On the El Mariachi DVD, Rodriguez devotes both a DVD commentary and an "Extras" section to explaining the tricks of filming a feature-length film with just $7,000. Rodriguez heavily stresses the need for cost cutting, "because if you start to spend, you cannot stop anymore." This is why he cut costs at every possible opportunity. He did not use a slate; the actors, instead, signaled the number of scene and number of take with their fingers. He did not use a dolly but held the camera while being pushed around in a wheelchair. He did not use synchronised sound. Instead, he shot the film silent, then recorded on-set audio so it could be synced in post-production. Professional lighting was replaced by two 200-watt clip-on desk lamps. No film crew was hired; actors not in the scenes helped out. Also, Rodriguez believed in filming scenes sequentially in one long take with a single camera; every few seconds, he froze the action, so he could change the camera angle and make it appear that he used multiple cameras simultaneously. Also, bloopers were kept in to save film: noted by Rodriguez were scenes when the Mariachi jumps on a bus, where Rodriguez is visible; the Mariachi bumping his weapon into a street pole; him failing to throw his guitar case on a balcony and Dominó twitching her face when she is already dead. Rodriguez spared expense by shooting on 16 mm film as opposed to 35 mm, and transferring the film to video for editing, avoiding the costs of cutting on film. In the end, he used only 24 rolls of film and only spent $7,225 of the $9,000 he had planned.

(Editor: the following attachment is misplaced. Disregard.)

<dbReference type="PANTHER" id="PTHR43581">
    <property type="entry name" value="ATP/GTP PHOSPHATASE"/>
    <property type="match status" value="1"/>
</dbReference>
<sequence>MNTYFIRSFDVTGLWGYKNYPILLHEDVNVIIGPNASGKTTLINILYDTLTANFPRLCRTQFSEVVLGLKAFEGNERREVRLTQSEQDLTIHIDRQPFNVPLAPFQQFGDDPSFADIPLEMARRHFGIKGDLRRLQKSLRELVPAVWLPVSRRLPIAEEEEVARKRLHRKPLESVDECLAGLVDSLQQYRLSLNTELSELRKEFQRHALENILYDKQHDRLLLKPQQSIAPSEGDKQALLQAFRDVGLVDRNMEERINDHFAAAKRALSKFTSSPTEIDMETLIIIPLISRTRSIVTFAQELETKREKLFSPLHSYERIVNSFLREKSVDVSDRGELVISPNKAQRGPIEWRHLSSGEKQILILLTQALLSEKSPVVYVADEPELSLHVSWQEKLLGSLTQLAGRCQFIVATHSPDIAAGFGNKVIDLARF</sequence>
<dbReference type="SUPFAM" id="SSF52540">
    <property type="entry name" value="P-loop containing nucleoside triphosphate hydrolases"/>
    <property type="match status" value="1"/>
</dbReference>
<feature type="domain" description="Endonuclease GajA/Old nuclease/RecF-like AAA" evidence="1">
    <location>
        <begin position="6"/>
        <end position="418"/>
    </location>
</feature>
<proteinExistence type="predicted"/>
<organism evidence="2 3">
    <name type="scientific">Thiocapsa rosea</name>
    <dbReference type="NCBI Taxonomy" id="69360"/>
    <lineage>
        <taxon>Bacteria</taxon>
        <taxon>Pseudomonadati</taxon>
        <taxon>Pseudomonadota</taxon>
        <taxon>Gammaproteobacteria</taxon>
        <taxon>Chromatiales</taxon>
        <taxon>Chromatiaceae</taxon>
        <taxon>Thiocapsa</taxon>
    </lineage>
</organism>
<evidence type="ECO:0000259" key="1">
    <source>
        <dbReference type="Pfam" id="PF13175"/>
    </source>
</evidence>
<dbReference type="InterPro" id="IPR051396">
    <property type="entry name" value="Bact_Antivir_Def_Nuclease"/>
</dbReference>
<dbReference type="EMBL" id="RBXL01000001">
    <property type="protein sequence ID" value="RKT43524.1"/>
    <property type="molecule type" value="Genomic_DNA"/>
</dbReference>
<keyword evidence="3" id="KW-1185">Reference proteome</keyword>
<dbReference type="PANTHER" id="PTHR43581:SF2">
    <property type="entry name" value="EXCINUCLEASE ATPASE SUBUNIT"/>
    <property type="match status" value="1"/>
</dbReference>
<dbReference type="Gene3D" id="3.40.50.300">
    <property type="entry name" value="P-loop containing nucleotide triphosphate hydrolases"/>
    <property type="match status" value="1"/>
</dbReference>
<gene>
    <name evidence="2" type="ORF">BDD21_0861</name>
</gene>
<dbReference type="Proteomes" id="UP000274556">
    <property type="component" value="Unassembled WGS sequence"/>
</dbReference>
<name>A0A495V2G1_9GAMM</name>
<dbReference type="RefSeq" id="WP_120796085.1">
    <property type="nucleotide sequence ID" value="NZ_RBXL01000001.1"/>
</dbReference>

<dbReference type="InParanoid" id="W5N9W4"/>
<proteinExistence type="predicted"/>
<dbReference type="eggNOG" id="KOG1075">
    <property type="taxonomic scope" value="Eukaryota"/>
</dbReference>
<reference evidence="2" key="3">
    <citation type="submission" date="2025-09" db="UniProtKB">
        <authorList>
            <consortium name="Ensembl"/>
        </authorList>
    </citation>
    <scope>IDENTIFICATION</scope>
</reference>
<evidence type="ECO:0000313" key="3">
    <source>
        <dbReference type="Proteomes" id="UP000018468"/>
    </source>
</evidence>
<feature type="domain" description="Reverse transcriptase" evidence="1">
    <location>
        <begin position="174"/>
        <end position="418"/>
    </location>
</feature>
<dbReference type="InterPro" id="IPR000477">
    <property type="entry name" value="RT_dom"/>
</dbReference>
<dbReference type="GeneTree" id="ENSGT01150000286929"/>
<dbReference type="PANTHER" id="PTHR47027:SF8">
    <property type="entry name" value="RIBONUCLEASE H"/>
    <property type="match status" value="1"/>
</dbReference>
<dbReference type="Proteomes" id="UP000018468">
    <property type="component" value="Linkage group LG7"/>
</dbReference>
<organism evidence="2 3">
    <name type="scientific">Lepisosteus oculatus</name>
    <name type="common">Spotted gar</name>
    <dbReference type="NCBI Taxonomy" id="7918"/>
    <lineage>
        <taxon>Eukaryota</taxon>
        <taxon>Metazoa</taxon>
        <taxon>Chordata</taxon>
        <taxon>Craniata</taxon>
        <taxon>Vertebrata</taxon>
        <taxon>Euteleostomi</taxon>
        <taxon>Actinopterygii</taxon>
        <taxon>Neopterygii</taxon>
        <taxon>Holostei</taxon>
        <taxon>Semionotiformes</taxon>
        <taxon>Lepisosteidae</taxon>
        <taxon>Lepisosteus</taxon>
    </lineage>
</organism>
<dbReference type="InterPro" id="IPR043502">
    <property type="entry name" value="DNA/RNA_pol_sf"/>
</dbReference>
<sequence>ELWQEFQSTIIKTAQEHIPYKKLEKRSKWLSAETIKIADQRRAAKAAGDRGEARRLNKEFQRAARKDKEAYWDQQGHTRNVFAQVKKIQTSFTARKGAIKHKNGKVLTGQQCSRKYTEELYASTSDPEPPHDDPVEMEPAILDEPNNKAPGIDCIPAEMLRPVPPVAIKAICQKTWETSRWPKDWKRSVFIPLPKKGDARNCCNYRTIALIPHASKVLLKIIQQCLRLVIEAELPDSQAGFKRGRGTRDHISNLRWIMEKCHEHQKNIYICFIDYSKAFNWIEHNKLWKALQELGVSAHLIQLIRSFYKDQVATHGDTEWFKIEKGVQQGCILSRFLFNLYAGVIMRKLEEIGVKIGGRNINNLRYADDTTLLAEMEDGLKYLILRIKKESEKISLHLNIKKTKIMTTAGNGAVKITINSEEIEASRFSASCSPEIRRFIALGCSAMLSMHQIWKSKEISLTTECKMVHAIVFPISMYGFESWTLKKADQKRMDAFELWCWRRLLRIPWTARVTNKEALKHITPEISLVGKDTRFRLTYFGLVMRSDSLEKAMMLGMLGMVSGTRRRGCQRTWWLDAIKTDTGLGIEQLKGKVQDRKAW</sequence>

Rodriguez also gave insight into his low budget approach to simulate machine gun fire. The problem was that when using real guns, as opposed to the specially designed blank firing firearms used in most films, the blanks would jam the weapon after being fired once. To solve this, Rodriguez filmed the firing of one blank from different angles, dubbed canned machine gun sounds over it, and had the actors drop bullet shells to the ground to make it look like as if multiple rounds had been shot. In addition, he occasionally used water guns instead of real guns to save money. Rodriguez also reveals that the squibs used in shootout scenes were simply condoms filled with fake blood and fixed over weightlifting belts.